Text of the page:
In his one-man filibuster of a two-year spending deal that passed in the wee hours of the morning on Friday, Sen. Rand Paul (R-Ky.) highlighted a laundry list of wasteful government programs.
Perhaps the most shocking was a $43 million compressed natural gas (CNG) station to help rebuild Afghanistan.
That figure came from a government watchdog, and the Pentagon later argued the report grossly overstated the price tag.
But even if the cost was “only” $5 million to $10 million, it raised questions about why the military conceived of building a natural gas station in a nation with virtually no natural gas vehicles or apparent need for a fueling station to support them.
“I thought the military’s job was to kill the enemy. So the military’s job now is to reduce their carbon footprint, so they bought a $45 million dollar gas station that serves up natural gas, and guess what they discovered?” Paul said. “They kept waiting. So the guy sitting next to the pump — you can imagine him sitting on a stool, and he’s waiting for customers — no one ever came.”
Paul said military planners belatedly realized that Afghanistan, like the senator’s hometown in Kentucky, has very few vehicles that run on natural gas.
"So they said, 'Well gosh, we already built this $45 million gas station. Maybe we should buy them some cars," he said. "So they bought them some cars with your money. They pay for the gas station with your money. Now they bought them some cars with your money."
The gas station was one of many anecdotes Paul recited on Thursday in his bid to hold up the vote on the budget deal — a vote that eventually came after midnight.
Other example offered by Paul include a government-funded study to determine whether astronaut Neil Armstrong said "one small step for man" or "one small step for a man." Other examples included a little-used, one-mile trolley in the nation's capital; a $500,000 study to determine whether "selfies" make people happier; and a $356,000 study to determine if Japanese quail are more sexually promiscuous when on cocaine.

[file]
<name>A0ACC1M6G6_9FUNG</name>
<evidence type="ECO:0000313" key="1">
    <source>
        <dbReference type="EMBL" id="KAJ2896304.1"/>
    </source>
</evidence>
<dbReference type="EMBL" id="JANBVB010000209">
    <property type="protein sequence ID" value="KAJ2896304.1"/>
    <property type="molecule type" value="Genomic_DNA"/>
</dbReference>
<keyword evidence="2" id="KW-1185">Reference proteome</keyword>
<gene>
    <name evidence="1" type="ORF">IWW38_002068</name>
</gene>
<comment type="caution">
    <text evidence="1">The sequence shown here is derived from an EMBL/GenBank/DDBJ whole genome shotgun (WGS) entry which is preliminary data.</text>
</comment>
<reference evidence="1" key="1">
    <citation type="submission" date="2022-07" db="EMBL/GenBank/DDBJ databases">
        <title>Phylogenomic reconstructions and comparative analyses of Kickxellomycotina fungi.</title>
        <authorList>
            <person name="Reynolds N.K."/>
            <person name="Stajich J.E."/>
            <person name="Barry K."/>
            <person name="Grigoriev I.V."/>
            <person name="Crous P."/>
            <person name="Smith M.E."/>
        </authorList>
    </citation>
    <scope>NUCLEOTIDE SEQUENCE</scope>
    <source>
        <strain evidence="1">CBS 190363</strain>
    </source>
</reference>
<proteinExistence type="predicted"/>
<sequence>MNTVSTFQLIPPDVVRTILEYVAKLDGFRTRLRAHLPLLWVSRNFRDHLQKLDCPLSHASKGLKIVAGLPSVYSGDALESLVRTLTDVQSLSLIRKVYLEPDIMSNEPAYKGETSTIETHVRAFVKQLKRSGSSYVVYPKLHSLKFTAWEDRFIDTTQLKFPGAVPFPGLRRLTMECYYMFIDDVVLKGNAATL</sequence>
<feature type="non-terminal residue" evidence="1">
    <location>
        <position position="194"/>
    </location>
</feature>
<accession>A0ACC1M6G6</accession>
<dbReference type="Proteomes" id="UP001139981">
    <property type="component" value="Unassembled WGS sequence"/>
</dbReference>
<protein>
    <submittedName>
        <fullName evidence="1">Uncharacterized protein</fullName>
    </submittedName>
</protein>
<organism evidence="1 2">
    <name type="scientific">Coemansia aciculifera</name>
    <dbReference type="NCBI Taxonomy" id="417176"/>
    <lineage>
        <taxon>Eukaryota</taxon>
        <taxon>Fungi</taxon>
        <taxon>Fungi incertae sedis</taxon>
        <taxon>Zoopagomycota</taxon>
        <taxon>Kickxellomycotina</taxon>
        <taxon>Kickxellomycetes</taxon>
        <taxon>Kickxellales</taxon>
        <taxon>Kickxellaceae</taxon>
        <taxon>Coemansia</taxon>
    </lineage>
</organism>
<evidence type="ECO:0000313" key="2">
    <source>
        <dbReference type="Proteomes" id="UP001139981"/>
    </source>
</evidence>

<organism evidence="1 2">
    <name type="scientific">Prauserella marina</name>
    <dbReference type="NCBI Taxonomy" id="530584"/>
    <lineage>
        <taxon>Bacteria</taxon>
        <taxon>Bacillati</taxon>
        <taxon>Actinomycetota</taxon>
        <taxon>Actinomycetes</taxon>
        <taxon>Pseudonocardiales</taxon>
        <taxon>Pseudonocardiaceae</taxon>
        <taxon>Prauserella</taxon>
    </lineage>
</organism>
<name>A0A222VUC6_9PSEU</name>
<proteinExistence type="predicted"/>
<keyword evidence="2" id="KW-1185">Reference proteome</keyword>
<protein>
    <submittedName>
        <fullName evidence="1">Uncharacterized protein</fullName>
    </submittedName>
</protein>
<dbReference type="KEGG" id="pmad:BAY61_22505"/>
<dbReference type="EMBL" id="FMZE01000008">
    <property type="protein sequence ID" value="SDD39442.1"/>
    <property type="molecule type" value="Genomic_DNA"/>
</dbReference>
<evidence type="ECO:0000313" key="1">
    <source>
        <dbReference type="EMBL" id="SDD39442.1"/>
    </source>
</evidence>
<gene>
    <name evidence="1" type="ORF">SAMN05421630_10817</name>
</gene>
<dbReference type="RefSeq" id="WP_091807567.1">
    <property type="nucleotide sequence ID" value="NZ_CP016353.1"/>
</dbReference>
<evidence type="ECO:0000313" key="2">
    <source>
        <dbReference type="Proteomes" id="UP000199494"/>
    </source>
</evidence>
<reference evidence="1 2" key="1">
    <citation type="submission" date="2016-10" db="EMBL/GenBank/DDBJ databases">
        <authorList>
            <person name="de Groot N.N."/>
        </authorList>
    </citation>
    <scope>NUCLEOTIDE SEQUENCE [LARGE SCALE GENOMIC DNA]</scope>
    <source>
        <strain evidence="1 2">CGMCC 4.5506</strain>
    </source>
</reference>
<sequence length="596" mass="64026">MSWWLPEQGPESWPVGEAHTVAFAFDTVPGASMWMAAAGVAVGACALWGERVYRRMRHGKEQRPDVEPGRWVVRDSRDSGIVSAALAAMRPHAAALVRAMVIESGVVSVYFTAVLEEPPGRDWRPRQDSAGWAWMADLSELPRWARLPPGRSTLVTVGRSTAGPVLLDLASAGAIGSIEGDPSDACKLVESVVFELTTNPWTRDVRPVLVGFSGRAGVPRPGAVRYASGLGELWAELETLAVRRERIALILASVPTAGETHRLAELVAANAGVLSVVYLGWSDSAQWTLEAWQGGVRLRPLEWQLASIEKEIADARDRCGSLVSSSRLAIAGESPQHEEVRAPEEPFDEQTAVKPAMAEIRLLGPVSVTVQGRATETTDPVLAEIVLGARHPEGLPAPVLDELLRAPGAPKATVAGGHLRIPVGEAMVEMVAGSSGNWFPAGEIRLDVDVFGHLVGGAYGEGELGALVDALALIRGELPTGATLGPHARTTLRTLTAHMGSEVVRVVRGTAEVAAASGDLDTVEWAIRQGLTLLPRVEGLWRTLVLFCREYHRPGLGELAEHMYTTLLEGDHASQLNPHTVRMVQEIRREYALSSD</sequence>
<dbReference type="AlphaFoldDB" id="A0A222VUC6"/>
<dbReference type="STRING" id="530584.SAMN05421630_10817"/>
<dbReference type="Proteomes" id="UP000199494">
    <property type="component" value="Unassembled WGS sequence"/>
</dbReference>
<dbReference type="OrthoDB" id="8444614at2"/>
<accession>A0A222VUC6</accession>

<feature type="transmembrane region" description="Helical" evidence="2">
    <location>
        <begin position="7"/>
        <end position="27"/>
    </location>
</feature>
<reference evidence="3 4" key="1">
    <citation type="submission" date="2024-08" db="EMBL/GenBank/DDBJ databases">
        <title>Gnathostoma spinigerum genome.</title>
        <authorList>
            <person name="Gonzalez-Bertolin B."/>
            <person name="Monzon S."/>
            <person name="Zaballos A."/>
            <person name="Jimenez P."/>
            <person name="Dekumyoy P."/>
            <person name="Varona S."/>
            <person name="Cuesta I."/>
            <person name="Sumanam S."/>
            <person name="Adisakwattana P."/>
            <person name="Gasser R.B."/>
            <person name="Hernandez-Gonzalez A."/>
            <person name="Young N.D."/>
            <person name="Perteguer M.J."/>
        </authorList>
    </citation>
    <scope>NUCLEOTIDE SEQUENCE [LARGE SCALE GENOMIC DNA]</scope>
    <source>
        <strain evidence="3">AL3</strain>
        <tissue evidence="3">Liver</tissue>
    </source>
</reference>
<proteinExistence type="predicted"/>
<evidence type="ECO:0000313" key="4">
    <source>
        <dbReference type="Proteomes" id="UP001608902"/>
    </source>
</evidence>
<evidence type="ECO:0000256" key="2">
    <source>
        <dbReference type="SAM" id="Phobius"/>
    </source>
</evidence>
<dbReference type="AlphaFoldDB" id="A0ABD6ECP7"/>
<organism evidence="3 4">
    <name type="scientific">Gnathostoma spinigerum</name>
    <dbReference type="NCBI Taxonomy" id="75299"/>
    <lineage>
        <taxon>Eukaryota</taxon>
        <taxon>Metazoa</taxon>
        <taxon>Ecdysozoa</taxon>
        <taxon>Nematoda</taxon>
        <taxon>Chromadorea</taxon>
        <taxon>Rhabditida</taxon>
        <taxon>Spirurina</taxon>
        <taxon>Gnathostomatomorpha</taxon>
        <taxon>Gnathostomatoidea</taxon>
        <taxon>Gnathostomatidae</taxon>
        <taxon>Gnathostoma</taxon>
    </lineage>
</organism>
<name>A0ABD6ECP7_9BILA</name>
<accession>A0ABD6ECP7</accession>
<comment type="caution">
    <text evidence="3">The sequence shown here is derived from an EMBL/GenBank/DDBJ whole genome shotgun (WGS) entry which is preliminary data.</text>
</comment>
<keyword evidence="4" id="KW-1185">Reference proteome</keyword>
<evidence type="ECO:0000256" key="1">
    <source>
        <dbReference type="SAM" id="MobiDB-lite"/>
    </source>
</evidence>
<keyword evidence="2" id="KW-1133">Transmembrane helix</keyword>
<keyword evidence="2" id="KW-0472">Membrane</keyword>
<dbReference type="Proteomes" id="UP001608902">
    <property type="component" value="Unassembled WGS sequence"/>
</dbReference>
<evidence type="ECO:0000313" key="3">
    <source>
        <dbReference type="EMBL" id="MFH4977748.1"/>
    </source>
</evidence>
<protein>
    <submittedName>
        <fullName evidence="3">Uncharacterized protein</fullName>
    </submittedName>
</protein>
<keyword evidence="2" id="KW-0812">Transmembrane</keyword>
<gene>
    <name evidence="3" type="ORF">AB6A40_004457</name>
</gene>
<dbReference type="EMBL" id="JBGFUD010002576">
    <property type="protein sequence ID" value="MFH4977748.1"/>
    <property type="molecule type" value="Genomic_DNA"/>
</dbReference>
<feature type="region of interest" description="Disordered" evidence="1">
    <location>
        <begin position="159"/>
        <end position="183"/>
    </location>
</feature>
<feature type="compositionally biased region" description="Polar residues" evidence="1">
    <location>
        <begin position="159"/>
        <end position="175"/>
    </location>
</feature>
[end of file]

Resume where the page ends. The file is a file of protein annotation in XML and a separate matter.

Paul included the Afghan natural gas station in one of his regular waste reports. His staff drew from a 2015 report by the Office of the Special Inspector General for Afghanistan Reconstruction (SIGAR).
That report indicated that the federal government ended up spending $42.7 million on the project.
Paul oversimplified the project's aims. The report did note that national gas costs about half of a comparable amount of gasoline in Afghanistan and burns cleaner than gas. But the now-defunded Task Force for Business and Stability Operations (TFBSO), which financed the project, had other goals. Those included increasing the value of natural gas investments and demonstrating its commercial viability.
Politico, citing anonymous sources, reported in 2016 that the $43 million cost estimate was based on an erroneous assumption that $30 million in overhead applied entirely to the gas station when it actually covered many other projects.
Regardless of the cost, however, the SIGAR report suggests that the project was a disaster. As Paul suggested, the federal government did provide CNG cars to Afghanistan to create demand for the station — paying for the conversion of 120 vehicles.
"Ordinary Afghans simply couldn't afford to do it," the report stated. "Not surprisingly, SIGAR found no evidence that any other vehicles were converted to CNG."
SIGAR also questioned the cost, finding that the price tag of a similar facility in neighboring Pakistan would have been about $500,000. The report questioned why the Pentagon even pursued the project in the first place, given Afghanistan's limitations.
"In the absence of national or even regional natural gas transmission and local distribution infrastructure to support a network of CNG stations, there is no incentive for motorists to convert their vehicles to CNG," it stated.
"In fact, an economic impact assessment performed at the request of TFBSO found that the CNG filling station project produced no discernible macroeconomic gains and a discounted net loss of $31 million."
Last Modified: February 9, 2018, 12:16 pm